What is Depression?
Everyone feels sad sometimes, but these feelings usually pass after a few days. If, on the other hand there are issues with managing daily activities for weeks at a time then please seek appropriate professional help. Depression is a serious illness that requires proper treatment.
Signs and Symptoms of Depression
People suffering from depression may experience the following:
- Feeling sad or “empty”
- Feeling hopeless, irritable, anxious, or guilty
- Losing interest in favorite activities
- Feeling very tired
- Not being able to concentrate or remember details
- Not being able to sleep, or sleeping too much
- Overeating, or not wanting to eat at all
- Thoughts of suicide, suicide attempts
- Aches or pains, headaches, cramps, or digestive problems.
Depression in South Asian people may show up a little differently: men tend to seem overly tired and irritable, have difficulty sleeping and lose interest in pleasurable activities. When depressed, they may overwork themselves, avoid others, act recklessly, and/or abuse alcohol or drugs. Women with depression tend to present as sad and tearful, and often express feelings of worthlessness and guilt. Children with depression may pretend to be sick, refuse to go to school, cling to their parents, or worry that their parent may die. Teens are more likely to get into trouble at school and be irritable.
Causes of Depression
There are several factors, or a combination of factors, that may contribute to depression, including genetics, brain chemistry, a history of trauma, or stress.
- Genes – Those with a family history of depression may be more likely to develop it than those whose families do not have the illness.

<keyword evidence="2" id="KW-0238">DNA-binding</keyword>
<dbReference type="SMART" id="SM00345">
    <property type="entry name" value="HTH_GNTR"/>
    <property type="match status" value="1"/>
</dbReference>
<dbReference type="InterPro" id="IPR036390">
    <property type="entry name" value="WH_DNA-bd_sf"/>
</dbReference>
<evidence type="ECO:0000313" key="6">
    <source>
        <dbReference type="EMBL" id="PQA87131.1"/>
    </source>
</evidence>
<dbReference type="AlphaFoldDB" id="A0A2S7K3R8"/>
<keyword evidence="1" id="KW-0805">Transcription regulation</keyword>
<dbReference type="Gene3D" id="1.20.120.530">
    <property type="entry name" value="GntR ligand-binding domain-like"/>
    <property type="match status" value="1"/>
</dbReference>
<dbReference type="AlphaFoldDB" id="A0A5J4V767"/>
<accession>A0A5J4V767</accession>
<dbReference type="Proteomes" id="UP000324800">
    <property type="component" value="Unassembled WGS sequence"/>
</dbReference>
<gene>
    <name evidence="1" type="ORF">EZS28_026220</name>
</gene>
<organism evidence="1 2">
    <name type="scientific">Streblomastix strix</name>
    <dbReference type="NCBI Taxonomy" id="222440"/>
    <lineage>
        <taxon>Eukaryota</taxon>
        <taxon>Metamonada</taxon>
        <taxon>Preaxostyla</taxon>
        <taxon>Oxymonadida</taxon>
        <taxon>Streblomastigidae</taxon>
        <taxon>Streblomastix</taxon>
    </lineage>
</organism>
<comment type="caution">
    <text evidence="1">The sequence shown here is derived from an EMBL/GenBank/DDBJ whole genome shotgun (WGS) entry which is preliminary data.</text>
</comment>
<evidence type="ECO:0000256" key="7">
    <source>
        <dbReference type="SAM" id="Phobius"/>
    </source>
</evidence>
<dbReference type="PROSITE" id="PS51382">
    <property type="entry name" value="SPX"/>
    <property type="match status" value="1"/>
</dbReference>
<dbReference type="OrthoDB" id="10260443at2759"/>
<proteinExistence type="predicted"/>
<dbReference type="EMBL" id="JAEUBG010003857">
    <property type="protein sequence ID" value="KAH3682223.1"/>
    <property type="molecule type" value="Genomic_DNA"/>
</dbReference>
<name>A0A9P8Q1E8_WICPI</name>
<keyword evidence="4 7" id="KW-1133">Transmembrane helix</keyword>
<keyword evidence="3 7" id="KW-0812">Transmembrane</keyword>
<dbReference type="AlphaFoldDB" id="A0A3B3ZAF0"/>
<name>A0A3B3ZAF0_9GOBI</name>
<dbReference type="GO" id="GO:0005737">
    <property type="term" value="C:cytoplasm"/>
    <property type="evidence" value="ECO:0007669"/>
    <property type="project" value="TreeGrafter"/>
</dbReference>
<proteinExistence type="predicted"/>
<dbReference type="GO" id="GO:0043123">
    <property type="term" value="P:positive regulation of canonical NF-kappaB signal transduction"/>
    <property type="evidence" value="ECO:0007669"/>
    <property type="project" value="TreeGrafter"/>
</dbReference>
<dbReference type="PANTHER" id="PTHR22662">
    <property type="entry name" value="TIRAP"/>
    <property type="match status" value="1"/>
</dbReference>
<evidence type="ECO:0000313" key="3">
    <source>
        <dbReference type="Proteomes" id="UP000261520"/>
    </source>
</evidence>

- Brain Chemistry – People with depression have different brain chemistry than those without the illness.
- Trauma – Traumatic life experiences can trigger depression. Trauma can be a prolonged life situation such as emotional, physical or sexual abuse, witnessing a traumatic situation, exposure to a disaster or attack, as well as experiencing or exposure to violence or significant loss. Depression can be present along with other symptoms
- Stress – Loss of a loved one, a difficult relationship, or any stressful situation may trigger depression.
Visiting a Doctor or Medical Health Professional – They can do an exam or lab tests to rule out other ailments with similar symptoms. They can also tell if certain medications you are taking may be affecting your mood.
The doctors should get a complete history of symptoms, including when they started, how long they have lasted, their severity, and previous treatments if any. Family history also plays a crucial part and should be shared with the doctor.
Medications – Antidepressants to treat depression can work well. It is important to know that although antidepressants can be safe and effective for many people, they may present serious risks to others, especially children, teens, and young adults. For most people, though, the risks of untreated depression far outweigh those of antidepressant medications when they are used under a careful supervision of a doctor.